Business

Jobs, hours, wages, commutes: Labor Day 2014 by the numbers

With Labor Day beckoning, here’s a look at some related numbers, thanks to the U.S. Census Bureau:

155.6 million: People over 16 in the U.S. labor force in May, 2013.

4.48 million: People employed in retail sales, the occupation with the largest number of employees.

3.02 million: People employed in food preparation and service.

2.66 million: Registered nurses employed.

2.28 million: Overall laborers* employed in 2013.

5.34 million: Farm laborers employed in 1910.

3.69 million: Manufacturing laborers employed in 1910.

16 million: Wage and salary workers represented by a union in 2013.

1.8 percent: Increase in employment between December 2012 and December 2013.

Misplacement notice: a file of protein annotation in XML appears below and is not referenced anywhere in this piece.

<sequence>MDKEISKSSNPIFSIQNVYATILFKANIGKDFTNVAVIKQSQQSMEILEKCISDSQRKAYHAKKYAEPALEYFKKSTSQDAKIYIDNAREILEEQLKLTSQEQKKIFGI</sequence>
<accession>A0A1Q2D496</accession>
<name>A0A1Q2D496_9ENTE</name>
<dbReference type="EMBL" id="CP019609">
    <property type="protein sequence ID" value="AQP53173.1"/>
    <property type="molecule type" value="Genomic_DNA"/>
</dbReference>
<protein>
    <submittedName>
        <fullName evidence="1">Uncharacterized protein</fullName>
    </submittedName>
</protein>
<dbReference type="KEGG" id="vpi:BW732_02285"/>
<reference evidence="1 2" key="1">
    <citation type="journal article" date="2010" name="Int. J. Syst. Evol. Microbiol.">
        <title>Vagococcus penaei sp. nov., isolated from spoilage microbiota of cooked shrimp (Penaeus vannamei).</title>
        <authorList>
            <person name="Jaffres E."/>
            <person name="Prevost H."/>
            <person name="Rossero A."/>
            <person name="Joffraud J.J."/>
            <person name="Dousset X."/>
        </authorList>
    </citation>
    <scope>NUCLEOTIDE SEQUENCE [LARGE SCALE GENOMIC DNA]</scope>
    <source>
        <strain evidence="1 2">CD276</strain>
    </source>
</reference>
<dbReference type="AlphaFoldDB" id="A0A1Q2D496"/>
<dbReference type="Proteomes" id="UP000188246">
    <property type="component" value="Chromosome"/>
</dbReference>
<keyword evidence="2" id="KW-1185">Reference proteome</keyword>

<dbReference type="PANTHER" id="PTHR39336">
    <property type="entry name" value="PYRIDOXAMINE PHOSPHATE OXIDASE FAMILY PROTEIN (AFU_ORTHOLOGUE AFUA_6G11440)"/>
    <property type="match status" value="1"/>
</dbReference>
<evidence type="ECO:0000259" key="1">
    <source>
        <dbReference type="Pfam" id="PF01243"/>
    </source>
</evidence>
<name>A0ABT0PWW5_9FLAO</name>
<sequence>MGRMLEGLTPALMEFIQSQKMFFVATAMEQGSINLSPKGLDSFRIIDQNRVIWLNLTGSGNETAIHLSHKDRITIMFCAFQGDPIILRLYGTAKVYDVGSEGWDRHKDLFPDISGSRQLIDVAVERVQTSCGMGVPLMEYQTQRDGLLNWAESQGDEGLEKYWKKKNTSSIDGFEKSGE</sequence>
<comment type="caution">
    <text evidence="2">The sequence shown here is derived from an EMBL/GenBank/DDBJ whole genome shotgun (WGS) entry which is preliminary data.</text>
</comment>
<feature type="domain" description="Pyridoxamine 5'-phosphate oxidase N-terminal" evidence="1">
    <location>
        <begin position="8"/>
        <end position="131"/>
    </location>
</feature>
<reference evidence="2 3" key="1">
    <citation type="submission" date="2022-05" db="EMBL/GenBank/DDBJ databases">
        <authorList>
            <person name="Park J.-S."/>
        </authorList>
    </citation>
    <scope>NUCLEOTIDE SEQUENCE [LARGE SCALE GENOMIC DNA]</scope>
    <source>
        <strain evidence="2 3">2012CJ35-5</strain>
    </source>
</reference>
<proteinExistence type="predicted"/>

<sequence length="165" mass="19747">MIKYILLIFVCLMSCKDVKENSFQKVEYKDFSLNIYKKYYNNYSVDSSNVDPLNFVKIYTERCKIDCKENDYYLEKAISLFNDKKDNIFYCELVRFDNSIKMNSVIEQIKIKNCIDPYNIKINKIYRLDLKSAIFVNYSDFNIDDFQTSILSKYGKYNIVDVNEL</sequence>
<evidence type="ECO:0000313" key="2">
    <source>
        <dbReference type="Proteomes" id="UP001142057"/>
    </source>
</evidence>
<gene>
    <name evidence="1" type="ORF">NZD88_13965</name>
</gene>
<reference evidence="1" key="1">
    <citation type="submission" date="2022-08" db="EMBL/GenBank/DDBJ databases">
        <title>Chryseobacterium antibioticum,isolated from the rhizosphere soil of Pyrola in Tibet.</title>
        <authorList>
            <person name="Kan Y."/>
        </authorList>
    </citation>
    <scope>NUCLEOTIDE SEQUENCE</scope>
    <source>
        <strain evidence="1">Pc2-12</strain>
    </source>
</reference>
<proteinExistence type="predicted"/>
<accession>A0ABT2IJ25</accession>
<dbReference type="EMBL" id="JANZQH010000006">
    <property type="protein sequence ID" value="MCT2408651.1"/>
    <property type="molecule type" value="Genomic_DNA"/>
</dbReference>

$49,398: Real median income for male full-time workers in 2012.

$37,791: Real median income for female full-time workers in 2012.

49 percent: Predicted growth from 2012 to 2022 in the number of personal care aides employed.

84.5 percent: Percentage of full-time, year-around workers ages 18-64 covered by health insurance in 2012.

25,455: Shoe stores in the U.S. welcoming back-to-school shoppers.

862,630: Paid employees at gasoline stations welcoming holiday drivers.

5.9 million: U.S. workers who left for work between midnight and 4:59 a.m. in 2012, equal to 4.4 percent of the commuting workforce.

4.4 percent: Of workers worked from home in 2012.

76.3 percent: Of workers drove alone to work in 2012.

9.7 percent: Carpooled.

0.6 percent: Rode a bike.

25.7 minutes: The average commute for U.S. workers in 2012.

* The U.S. Census Bureau defines laborers as "Laborers and freight, stock, and material movers, hand."

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